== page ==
Hotels in the 2030s: Perspectives from Accor’s C-suite

| Interview

As one of the largest hospitality companies in the world—and the largest in Europe—Accor is both an observer and a key player in the evolution of travel. Its expanding portfolio of more than 40 brands now encompasses over 5,400 hotels in 110 countries, with a workforce of more than 290,000 people. The company says it seeks to “reimagine hospitality” as it anticipates and caters to travelers’ changing needs and expectations.

In June, McKinsey’s Aurélia Bettati explored the future of hospitality and travel in interviews with three Accor executives—chief digital officer Alix Boulnois and, from the company’s premium, midscale, and economy brands division, chief marketing officer Alex Schellenberger and chief design, technical services, and innovation officer Damien Perrot—at Accor’s headquarters near Paris. An edited version of their conversation follows.

McKinsey: People’s travel habits changed a lot during and immediately after the pandemic. How do you think travel—and hotel stays in particular—will change in the coming years? Paint a picture of the hotel guest experience in the 2030s.

Alix Boulnois: When I think about the hotel experience in the 2030s, I think of augmented hospitality, which is this idea we have at Accor that the hotel is more than just a place to stay. It’s not just a travel destination; it’s a location people can enjoy even if they live in the neighborhood. You can eat at the hotel, go to the spa, or enjoy the gym. In the future, a ton of other services could be offered at the hotel, like your bank, your mail, your laundry, and so on.

Damien Perrot: The hybrid model—where the hotel becomes a place dedicated not only to travelers but to locals as well—is an important and growing trend in the hospitality sector. In fact, I’ll make a provocative prediction: in the 2030s, many people will choose to live in hotels instead of in apartments.

A couple walking around pool at desert camp at sunrise

The future of hotels: Customized experiences, sustainable practices

Just to give you an example: today, you may have a dining room in your apartment, and you invite people to come and share a meal there perhaps once a week or once a month. Do you need those dining-room square meters every day? No. So you don’t need such a big apartment; you can live in a smaller place so long as you are able to get certain services when you need them. And a hotel can definitely meet those needs.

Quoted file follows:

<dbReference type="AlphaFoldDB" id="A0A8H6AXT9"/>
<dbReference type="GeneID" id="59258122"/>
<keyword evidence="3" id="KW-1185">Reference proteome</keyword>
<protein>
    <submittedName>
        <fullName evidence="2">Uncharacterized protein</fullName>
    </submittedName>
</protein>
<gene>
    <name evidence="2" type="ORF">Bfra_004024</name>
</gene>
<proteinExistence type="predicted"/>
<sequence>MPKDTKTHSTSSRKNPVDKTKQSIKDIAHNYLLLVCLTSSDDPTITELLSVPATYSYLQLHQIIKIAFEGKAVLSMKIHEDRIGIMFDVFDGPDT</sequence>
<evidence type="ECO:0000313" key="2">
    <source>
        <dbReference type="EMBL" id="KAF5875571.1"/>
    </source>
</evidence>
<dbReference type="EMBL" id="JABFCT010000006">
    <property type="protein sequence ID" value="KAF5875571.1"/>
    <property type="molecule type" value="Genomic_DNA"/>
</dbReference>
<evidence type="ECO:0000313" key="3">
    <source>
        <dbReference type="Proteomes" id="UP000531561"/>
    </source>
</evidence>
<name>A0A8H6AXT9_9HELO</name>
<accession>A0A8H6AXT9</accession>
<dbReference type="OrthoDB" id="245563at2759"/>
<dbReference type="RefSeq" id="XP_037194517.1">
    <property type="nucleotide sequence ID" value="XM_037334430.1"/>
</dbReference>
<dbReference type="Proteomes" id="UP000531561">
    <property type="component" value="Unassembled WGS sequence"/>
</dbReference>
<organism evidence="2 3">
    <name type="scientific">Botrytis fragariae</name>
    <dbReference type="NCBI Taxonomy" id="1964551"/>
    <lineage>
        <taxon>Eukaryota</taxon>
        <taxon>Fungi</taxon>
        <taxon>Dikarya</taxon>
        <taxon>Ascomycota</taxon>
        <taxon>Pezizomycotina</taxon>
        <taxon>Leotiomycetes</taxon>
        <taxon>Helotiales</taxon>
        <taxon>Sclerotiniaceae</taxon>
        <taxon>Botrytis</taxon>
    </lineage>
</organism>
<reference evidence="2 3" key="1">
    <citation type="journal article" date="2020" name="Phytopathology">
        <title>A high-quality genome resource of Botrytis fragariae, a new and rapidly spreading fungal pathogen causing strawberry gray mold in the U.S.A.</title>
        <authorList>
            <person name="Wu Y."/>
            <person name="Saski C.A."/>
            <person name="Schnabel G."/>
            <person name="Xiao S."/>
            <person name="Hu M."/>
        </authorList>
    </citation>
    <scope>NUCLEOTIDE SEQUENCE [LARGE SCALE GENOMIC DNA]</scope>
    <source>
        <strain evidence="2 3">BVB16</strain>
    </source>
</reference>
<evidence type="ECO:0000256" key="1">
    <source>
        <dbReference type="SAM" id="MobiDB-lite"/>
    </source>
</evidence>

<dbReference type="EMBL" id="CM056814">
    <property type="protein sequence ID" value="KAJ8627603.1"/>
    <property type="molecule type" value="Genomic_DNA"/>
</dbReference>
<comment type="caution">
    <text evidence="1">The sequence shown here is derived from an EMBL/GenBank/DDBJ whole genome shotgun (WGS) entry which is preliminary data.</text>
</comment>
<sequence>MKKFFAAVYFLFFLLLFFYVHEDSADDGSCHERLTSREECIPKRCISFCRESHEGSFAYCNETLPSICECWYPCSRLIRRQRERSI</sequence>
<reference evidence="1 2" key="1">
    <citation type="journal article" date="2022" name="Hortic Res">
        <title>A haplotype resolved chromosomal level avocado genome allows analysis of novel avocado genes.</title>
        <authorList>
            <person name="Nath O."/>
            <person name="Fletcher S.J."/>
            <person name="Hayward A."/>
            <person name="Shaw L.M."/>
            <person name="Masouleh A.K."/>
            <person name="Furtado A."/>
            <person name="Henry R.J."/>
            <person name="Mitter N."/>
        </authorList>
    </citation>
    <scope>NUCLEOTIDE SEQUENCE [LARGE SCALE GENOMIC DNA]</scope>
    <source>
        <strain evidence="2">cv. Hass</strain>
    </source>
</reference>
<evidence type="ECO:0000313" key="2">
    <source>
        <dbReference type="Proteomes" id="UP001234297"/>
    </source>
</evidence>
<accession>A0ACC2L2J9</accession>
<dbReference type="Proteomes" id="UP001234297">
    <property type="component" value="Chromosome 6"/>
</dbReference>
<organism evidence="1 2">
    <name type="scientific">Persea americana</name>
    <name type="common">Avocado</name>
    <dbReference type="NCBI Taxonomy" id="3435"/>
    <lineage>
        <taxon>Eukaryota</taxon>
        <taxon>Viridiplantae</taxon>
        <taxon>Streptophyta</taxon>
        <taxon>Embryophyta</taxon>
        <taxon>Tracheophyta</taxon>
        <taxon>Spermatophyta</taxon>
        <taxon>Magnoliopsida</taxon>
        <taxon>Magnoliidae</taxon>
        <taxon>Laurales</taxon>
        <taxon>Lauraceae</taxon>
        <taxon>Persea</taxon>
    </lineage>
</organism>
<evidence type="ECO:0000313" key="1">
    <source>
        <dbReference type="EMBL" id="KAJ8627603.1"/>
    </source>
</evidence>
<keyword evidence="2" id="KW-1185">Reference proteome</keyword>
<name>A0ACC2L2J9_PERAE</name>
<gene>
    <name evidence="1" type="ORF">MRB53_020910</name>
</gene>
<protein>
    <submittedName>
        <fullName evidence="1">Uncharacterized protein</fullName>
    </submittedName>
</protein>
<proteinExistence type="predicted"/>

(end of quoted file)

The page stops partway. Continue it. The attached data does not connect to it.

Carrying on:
The rise of the ‘bleisure’ traveler

McKinsey: That’s a fascinating prediction—and one that Accor clearly believes in, given the company’s recent investments in branded residences. What about business travel? What trends are you seeing among business travelers?

Alex Schellenberger: Business travel is rebounding. We’re almost, but not quite, at prepandemic levels. But we also see that the nature of business travel is changing. This trend of what we call “bleisure”—mixing business with leisure—will probably continue for the next few years. Looking ahead to the 2030s, it’s likely that all these different elements of life—business, private life, play, going to restaurants, meeting friends—are going to intertwine.

That means hotels will need to provide multipurpose rooms and spaces where people can work, eat, and socially connect throughout the day. Now that many people can work from anywhere, hotel rooms need to be able to transform in a couple of minutes, so that you can potentially have a small in-person meeting with some of your colleagues or, at the very least, you can have a proper, professional video call.

Damien Perrot: Thanks to remote working, many people can now visit a place and stay there for a longer time. People would like to reduce their carbon footprint, but they still want to discover the world. So, for example, instead of going to Indonesia three times during your life, you might decide to go only once and stay there for one or two months. Instead of just seeing the architecture or visiting all the tourist attractions, you can take the time to live in and experience the country. So the hotel—whether it’s a city hotel or a resort—needs to be a place where you can work in very good conditions. Today, the extended-stay business in the hospitality sector is booming. This trend will accelerate. We plan to make our extended-stay network three times bigger in the next three years.